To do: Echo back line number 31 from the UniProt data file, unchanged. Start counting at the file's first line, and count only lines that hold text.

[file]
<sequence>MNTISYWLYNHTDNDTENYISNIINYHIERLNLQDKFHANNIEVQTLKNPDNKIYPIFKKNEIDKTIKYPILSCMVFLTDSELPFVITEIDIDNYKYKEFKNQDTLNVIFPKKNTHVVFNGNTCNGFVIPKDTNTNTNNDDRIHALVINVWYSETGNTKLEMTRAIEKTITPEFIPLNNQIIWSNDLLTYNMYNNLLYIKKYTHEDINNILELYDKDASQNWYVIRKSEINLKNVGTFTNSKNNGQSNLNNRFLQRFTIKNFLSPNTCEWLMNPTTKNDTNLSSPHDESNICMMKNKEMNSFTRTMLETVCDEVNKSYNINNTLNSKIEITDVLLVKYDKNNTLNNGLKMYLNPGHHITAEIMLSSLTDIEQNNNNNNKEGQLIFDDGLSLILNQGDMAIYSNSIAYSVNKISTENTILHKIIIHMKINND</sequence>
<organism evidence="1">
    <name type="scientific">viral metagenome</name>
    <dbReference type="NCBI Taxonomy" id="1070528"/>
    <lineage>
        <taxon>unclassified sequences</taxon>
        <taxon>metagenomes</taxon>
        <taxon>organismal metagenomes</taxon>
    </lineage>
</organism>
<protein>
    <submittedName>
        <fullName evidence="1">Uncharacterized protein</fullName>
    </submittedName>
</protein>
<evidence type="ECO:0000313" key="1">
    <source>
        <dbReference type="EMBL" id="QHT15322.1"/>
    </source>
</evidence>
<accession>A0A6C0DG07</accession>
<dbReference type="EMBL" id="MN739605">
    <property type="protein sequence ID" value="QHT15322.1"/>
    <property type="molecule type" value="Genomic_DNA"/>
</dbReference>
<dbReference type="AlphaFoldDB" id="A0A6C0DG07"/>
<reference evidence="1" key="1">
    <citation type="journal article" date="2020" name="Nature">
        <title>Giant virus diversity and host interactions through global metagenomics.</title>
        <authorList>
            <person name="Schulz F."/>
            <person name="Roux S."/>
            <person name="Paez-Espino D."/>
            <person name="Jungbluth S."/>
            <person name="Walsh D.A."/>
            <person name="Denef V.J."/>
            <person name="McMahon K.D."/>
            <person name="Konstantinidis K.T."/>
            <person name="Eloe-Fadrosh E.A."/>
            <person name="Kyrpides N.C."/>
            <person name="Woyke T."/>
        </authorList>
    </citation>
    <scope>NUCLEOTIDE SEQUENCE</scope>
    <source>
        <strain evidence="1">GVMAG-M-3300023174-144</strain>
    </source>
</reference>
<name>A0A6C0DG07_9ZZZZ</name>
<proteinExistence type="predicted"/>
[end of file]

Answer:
            <person name="Schulz F."/>